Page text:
The Enigma we’re modelling was comprised of several components each with unique (and here, slightly simplified) behaviours: –

  • Three rotors. Each rotor linked to another rotor, and acted as a substitution matrix e.g. The 1st character on one rotor connected to 5th character on the adjacent rotor. Before each key press, the first rotor would cycle to the next position. After passing a specific letter (known as a “Knock On”), the next rotor would also cycle forward one notch.
  • A reflector. This took a signal from a rotor, performed a simple substitution that was guaranteed not to substitute any letter to itself, and sent it back to the rotors. These rotors would then process backwards, performing another set of three substitutions, but using the reverse cypher.
  • A plugboard. This acted as an additional substitution layer for mapping letters bi-directionally e.g. A <-> B, C <-> D etc.

Here’s how a single character would flow through the machine to be encoded: –

Enigma PipelineAfter each “stage” in the pipeline, the character would be substituted for another one, so by the time you finish, there have been nine separate substitutions and you end up with the letter “I”. Because of the nature of the rotors, of which at least one of them moves after every keypress, sending the same letter again immediately afterwards would not generate the same output.

You could also configure the Enigma in several ways: –

  • There were nine rotors, each hard coded with different substitutions, and three rotor sockets on an Enigma; thus many combinations existed for permutations depending on which rotors were inserted.
  • There were two reflectors in wide operation, one of which would be used.
  • The plugboard would be used to perform an initial substitution from the letters on the keyboard.
  • Each rotor could be given an arbitrary starting position (1-26).
  • Each rotor could be given a specific offset (ring setting) which would also apply to the substitution.

Mapping the problem into code

So, enough about the Enigma itself – how do we map this into F#! Well, to start with, here’s a simple set of types to model our (slightly dumbed down) domain: –

And that’s all we need to model the system. Note the use of single-case Discriminated Unions to provide a way to easily wrap around primitive types that are used in multiple places e.g. RingSetting and WheelPosition. Using these not only guides the compiler, but also allow us to infer usage based solely on the type being used – we don’t need to rely on variable names.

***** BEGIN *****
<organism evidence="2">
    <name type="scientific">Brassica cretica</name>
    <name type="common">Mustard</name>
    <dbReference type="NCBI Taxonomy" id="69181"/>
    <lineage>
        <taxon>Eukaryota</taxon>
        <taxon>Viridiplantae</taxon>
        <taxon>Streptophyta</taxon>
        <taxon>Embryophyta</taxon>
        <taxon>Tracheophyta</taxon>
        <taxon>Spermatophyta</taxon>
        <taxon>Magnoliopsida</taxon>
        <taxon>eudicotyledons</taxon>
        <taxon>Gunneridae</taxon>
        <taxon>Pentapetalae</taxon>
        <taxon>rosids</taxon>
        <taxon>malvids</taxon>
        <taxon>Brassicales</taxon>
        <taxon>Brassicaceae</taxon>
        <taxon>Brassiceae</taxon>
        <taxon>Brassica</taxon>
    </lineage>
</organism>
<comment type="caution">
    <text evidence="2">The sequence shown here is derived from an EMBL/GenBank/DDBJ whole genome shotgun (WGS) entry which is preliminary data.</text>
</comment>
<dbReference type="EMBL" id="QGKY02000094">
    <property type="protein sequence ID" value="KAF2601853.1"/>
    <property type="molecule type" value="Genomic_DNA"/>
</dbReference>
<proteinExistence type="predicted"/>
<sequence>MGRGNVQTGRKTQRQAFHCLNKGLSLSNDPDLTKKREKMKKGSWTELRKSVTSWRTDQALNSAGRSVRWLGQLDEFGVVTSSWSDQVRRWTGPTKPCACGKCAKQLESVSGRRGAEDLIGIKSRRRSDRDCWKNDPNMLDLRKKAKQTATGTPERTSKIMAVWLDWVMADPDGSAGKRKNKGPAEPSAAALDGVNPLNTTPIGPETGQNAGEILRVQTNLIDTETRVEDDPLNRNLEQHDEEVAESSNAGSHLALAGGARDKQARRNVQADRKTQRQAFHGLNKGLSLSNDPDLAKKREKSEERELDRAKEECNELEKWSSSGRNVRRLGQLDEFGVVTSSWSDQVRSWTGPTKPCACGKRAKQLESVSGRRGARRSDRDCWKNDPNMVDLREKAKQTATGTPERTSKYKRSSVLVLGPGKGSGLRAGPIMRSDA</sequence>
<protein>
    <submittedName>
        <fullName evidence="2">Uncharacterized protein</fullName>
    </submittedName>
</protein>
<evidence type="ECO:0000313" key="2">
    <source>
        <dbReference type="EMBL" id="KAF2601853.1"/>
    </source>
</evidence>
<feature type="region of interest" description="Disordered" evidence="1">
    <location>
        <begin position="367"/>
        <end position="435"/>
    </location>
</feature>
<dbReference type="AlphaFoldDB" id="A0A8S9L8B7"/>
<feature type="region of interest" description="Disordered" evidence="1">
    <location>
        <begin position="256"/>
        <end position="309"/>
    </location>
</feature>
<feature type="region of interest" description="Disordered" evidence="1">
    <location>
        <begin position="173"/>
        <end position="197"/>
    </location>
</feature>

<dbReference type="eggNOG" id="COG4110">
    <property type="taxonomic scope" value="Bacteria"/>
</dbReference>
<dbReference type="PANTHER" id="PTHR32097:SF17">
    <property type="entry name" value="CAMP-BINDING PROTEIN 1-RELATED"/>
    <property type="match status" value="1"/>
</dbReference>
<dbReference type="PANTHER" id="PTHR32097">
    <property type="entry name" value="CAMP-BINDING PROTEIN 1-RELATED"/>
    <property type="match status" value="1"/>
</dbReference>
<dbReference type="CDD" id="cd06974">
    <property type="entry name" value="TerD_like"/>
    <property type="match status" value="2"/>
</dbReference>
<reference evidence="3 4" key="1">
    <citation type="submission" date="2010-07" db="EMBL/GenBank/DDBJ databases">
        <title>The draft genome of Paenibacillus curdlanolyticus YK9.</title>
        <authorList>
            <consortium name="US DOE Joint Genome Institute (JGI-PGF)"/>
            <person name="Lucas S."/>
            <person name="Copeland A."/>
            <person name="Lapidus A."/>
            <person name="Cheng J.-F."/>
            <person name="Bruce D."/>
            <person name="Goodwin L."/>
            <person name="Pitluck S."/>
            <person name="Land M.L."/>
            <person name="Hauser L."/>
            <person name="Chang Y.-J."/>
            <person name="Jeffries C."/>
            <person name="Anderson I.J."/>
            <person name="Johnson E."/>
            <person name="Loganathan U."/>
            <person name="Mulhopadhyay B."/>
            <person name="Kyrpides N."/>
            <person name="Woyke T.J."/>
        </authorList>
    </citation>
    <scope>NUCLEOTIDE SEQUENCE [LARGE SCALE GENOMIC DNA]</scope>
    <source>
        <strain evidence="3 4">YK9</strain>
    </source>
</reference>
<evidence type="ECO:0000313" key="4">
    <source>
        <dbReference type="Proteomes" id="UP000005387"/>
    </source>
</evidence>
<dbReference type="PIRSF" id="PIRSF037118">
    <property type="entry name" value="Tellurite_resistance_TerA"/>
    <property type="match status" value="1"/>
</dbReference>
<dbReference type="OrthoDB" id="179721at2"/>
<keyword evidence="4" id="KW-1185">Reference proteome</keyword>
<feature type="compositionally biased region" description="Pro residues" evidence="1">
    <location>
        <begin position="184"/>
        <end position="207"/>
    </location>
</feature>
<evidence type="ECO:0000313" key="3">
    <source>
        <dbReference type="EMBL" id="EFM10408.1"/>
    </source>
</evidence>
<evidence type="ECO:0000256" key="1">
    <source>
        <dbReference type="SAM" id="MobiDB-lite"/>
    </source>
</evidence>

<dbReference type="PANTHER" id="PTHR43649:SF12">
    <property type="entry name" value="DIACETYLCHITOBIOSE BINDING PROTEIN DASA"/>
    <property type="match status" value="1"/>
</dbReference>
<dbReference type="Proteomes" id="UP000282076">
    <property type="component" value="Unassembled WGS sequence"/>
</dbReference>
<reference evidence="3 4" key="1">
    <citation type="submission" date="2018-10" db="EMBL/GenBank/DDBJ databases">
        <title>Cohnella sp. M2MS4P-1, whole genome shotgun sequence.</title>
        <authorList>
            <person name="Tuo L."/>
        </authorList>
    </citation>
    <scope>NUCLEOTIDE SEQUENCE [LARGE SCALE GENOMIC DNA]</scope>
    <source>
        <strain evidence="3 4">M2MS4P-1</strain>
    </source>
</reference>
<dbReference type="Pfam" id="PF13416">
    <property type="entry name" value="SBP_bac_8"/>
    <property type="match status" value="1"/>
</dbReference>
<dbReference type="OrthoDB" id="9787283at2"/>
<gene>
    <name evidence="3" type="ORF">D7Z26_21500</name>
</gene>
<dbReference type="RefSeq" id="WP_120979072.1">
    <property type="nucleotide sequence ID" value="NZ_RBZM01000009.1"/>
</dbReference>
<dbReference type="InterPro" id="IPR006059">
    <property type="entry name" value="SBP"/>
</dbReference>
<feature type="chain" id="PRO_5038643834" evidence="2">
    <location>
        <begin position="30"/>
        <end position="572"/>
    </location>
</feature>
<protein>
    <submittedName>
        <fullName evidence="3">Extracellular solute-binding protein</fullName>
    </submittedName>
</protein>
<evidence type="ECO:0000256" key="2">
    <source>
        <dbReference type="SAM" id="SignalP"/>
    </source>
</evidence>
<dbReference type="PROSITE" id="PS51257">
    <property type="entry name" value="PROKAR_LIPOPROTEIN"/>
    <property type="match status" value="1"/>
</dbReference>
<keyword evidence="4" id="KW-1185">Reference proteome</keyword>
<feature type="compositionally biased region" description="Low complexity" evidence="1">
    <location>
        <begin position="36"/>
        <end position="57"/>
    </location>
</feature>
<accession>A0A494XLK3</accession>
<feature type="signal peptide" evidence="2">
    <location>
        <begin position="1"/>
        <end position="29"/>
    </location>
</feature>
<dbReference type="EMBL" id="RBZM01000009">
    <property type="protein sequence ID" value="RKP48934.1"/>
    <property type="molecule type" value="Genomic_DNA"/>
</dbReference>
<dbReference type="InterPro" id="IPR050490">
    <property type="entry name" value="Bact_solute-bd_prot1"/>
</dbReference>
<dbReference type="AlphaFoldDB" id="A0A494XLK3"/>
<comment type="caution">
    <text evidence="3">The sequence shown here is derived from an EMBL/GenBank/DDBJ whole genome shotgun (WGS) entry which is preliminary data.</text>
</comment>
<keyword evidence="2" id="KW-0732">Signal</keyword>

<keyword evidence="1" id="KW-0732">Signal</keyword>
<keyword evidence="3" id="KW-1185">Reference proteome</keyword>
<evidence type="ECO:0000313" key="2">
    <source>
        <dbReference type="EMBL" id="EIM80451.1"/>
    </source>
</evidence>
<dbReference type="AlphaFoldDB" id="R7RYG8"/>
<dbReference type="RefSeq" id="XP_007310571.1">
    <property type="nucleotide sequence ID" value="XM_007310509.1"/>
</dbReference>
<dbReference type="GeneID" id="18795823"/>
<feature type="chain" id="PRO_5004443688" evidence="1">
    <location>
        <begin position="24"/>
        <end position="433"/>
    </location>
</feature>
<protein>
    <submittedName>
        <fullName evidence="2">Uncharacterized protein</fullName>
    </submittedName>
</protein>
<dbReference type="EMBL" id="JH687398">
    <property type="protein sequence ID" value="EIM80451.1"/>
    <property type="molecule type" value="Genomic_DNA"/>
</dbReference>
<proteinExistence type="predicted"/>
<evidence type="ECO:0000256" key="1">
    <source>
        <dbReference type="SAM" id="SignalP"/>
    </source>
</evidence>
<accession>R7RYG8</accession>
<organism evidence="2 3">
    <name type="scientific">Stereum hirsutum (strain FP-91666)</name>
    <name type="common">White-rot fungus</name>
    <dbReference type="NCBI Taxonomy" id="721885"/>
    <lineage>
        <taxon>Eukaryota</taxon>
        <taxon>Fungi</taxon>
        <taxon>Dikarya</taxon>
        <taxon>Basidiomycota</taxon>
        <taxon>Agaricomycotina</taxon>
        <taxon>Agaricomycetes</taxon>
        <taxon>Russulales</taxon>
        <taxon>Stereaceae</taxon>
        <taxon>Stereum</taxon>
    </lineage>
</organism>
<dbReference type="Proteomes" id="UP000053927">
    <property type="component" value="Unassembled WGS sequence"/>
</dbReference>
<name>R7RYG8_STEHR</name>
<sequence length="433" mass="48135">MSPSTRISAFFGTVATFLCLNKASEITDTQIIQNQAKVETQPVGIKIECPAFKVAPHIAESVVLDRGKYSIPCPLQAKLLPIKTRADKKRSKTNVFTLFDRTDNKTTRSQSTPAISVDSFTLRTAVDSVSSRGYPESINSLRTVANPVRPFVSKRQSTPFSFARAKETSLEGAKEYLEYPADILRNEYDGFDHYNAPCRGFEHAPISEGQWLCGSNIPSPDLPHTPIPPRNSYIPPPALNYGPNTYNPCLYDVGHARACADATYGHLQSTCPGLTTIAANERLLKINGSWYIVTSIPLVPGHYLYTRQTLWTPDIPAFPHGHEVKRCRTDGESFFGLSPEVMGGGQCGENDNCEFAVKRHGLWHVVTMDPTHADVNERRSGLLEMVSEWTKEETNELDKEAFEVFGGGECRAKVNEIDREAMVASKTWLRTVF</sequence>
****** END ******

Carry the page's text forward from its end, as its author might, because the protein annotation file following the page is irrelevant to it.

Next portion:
Composing functionality together

What’s interesting is how in F# you can get good results very quickly by simply starting with small functions and not necessarily worrying too much about the big picture. Once you have these small bits of functionality, you can compose them together to build much more powerful systems. Look at the pipeline diagram above, and then map that to this code below: –

Notice how closely the code above and the previous diagram map to one another. Indeed, all of these functions have identical signatures i.e. char -> char. This makes perfect sense when you consider the task of each stage of the pipeline – give me a char, and I’ll give you another one back out. You could even view the pipeline as list of (char -> char) functions that you can fold with a single character to get a result out.

Having created this simple function to translate a single character, we can now compose this function into one that can translate a whole string of characters: –

Notice how although we need to track state of the Enigma (to manage wheel rotations after each translated character) that we don’t mutate the actual enigma that was provided; rather, internally we create copies with the required changes on each pass. Once we’ve completed the capability for encrypting an entire string, we can easily build up into an easy-to-consume API: –

Conclusion

Please feel free to have a look at the full source code here. Things to take away: –

  • Problems can often easily be solved through a bottom-up approach, naturally allowing a higher-level design and API to present itself.
  • Composition and partial function application are key enablers to easily manipulate functions together.
  • A large part of the Enigma process can essentially be seen as anĀ ordered set of pure char -> char functions.
  • F# has a concise type system that allows us to express our domain in just a few lines of code.

Also check out the use of fscheck within the set of unit tests as a way of testing specific properties of the Enigma machine with a large set of data!